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Sometimes the animal kingdom gets too close for comfort. Here are a few tips to make sure you don’t spend the summer hosting a zoo of unwanted guests.

Grin & Bear It They take a long winter’s nap, so by summer your local bear population is hungry—and the last thing you want to do is roll out an all-you-can-eat buffet for them. Bears have an incredible sense of smell, so make sure you’re not leaving any foodstuff outside. Clean your outdoor grill thoroughly every time you use it, including the grease and drip trays, and store it indoors. Keep all pet food inside, and make sure to put your birdfeeders away from early April through mid-November.

Tip
Not all bears react the same way to a run-in with humans. A black bear will run away from sudden, loud noises such as clapping, yelling or an air horn. However, a grizzly won’t retreat, so you should always remain quiet and back away slowly. Learn to spot the differences here.

Raccoon Racquet Raccoons are incredibly persistent—and messy. Try securing trash lids with bungee cords and installing motion-activated lights to keep the masked intruders at bay. Raccoons are also repelled by the scent of mint, so plant some around trash and compost areas or consider using mint-scented trash bags. Strings of blinking decorative lights around trash bins will also keep them away.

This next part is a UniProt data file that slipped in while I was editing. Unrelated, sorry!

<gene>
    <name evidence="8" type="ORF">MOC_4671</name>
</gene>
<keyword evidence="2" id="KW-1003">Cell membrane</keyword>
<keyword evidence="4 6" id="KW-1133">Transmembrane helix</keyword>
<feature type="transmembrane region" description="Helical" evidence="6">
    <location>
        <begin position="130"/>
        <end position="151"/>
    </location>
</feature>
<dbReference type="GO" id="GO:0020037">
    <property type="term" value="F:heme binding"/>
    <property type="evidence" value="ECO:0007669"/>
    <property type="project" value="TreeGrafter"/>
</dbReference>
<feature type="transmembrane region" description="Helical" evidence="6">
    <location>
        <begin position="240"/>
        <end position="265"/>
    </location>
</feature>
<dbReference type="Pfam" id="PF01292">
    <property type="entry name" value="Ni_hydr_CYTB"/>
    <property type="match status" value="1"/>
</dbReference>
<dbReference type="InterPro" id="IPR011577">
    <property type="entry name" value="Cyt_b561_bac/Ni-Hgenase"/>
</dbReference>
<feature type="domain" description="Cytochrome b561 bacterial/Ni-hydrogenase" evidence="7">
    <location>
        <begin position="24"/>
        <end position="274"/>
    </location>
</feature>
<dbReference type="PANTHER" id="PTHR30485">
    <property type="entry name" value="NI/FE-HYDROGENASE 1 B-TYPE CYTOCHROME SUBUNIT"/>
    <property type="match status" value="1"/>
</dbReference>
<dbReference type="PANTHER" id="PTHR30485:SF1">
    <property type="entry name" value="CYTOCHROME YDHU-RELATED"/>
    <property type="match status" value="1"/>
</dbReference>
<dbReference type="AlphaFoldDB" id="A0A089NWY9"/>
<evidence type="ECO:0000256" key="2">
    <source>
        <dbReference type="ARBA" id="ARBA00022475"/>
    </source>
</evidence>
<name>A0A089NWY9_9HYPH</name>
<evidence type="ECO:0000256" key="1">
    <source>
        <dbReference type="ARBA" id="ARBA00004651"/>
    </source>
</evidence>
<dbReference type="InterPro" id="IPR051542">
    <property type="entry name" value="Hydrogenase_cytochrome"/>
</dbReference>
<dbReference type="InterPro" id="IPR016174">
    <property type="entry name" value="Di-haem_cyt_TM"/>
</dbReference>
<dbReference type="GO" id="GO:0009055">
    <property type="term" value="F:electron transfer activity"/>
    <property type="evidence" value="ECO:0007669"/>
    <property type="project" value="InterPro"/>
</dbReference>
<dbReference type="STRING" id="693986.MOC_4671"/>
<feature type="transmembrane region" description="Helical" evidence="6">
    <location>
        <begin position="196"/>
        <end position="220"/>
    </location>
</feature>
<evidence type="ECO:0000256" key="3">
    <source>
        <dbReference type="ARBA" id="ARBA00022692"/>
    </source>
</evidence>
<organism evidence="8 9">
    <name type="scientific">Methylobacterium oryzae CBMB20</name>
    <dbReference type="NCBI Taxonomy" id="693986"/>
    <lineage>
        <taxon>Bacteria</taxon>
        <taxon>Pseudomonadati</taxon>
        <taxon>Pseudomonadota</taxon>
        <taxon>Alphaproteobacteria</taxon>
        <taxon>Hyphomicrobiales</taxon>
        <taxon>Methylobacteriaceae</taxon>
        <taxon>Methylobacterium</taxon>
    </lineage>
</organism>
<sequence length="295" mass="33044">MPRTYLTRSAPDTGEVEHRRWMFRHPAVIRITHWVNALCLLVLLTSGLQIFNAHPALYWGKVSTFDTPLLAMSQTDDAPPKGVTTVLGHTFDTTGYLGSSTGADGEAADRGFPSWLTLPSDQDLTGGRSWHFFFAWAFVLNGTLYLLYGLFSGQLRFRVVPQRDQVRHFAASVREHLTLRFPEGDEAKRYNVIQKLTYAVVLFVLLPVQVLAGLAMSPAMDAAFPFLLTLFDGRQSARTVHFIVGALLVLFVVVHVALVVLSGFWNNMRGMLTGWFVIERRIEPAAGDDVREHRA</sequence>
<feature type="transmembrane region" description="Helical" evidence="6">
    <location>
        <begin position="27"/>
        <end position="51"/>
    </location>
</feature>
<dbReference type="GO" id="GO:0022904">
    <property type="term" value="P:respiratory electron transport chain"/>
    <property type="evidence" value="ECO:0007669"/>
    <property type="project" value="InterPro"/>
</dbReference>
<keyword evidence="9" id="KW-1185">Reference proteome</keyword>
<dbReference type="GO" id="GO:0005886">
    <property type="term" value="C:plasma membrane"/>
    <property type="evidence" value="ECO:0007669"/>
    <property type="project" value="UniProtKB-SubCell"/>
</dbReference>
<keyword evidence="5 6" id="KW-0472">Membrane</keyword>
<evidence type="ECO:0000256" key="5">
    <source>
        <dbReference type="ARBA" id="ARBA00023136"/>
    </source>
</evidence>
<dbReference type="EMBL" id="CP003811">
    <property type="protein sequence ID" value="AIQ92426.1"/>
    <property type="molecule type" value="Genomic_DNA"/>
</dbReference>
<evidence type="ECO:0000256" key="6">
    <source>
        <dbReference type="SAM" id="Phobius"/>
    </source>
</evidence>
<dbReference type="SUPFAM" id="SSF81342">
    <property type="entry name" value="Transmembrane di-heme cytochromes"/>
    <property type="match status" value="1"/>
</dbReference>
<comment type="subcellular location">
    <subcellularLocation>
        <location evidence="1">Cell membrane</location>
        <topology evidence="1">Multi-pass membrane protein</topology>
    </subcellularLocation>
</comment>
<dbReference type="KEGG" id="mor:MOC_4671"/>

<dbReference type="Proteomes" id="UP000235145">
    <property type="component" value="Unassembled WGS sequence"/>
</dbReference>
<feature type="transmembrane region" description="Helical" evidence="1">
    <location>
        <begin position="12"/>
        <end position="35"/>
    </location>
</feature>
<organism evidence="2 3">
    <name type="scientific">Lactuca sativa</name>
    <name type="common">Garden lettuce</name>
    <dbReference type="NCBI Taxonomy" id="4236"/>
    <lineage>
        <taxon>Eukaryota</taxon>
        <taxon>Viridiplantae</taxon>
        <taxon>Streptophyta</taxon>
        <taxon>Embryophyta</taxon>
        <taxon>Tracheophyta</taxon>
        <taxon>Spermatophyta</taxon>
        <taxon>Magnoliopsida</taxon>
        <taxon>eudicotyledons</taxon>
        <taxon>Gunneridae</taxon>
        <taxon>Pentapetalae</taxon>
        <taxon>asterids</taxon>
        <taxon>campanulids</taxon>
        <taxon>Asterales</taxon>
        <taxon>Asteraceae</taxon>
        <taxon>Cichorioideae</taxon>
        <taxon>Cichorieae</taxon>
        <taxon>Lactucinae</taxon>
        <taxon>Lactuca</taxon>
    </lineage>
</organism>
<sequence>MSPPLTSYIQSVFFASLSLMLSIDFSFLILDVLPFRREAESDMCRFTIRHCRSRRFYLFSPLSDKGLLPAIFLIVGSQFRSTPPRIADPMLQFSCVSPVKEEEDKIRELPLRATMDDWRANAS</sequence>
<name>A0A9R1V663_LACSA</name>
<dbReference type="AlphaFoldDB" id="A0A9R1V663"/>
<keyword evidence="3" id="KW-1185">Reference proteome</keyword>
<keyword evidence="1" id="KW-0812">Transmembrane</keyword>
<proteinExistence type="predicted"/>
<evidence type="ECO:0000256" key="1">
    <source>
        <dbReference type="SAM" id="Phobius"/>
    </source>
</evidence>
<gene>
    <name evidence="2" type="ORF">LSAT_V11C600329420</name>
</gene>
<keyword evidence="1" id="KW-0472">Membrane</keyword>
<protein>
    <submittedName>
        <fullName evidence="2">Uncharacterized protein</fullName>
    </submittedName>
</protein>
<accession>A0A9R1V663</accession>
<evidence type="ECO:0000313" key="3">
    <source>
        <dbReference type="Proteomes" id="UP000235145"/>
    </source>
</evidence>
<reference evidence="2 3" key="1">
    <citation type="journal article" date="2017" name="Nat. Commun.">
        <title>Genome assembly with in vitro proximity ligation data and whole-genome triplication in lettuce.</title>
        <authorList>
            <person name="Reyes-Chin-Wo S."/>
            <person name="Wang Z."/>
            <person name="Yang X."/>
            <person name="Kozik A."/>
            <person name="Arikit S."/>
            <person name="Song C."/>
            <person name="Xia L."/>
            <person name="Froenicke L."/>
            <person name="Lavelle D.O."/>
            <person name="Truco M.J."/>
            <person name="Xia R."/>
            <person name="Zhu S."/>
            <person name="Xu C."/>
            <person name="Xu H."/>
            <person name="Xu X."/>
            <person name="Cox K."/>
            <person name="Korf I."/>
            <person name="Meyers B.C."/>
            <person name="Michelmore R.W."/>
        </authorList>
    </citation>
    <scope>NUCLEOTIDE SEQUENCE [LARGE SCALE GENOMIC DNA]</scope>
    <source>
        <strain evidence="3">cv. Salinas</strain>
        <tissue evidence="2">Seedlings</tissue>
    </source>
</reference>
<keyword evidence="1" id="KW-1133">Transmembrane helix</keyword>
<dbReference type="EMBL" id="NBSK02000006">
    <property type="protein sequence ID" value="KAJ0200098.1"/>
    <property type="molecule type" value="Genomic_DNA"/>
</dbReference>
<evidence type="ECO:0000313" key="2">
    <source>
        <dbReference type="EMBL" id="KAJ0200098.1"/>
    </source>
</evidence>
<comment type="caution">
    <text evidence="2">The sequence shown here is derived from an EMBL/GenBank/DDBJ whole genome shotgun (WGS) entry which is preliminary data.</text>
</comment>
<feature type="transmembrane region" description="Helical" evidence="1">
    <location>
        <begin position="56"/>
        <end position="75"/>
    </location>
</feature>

Oh, Deer These majestic creatures don’t look as lovely when they’re munching away at your gorgeous garden. After your next haircut, collect your hair and sprinkle it around your garden—the smell will scare them off. Scented soap shavings will also do the trick. Or get creative with your gardening: Deer avoid strong scents like garlic, onion, marigold and sage, so plant some alongside your favorite blooms.

Skunk Funk If a skunk has entered your home uninvited, don’t panic: Your frenzy may cause it to spray, and removing a skunk’s scent from clothes and furniture is a near-impossible task. The key here is patience. Lure the sneaky stinker back to nature by placing some of its favorite foods away from the house: Try hard-boiled eggs, a day or so old, or a peanut butter sandwich.

Feeling Squirrely Getting a frantic animal out of a sticky situation, like one stuck in a dryer vent, can be tricky. Consider calling a qualified exterminator. If you do decide to go it alone, turn off the electricity connected to the dryer and check to see if the squirrel is caught in the hose before threading a broom handle quickly through it and pushing the animal back outside. Install a mesh guard on the exterior wall vent to prevent another unannounced visit.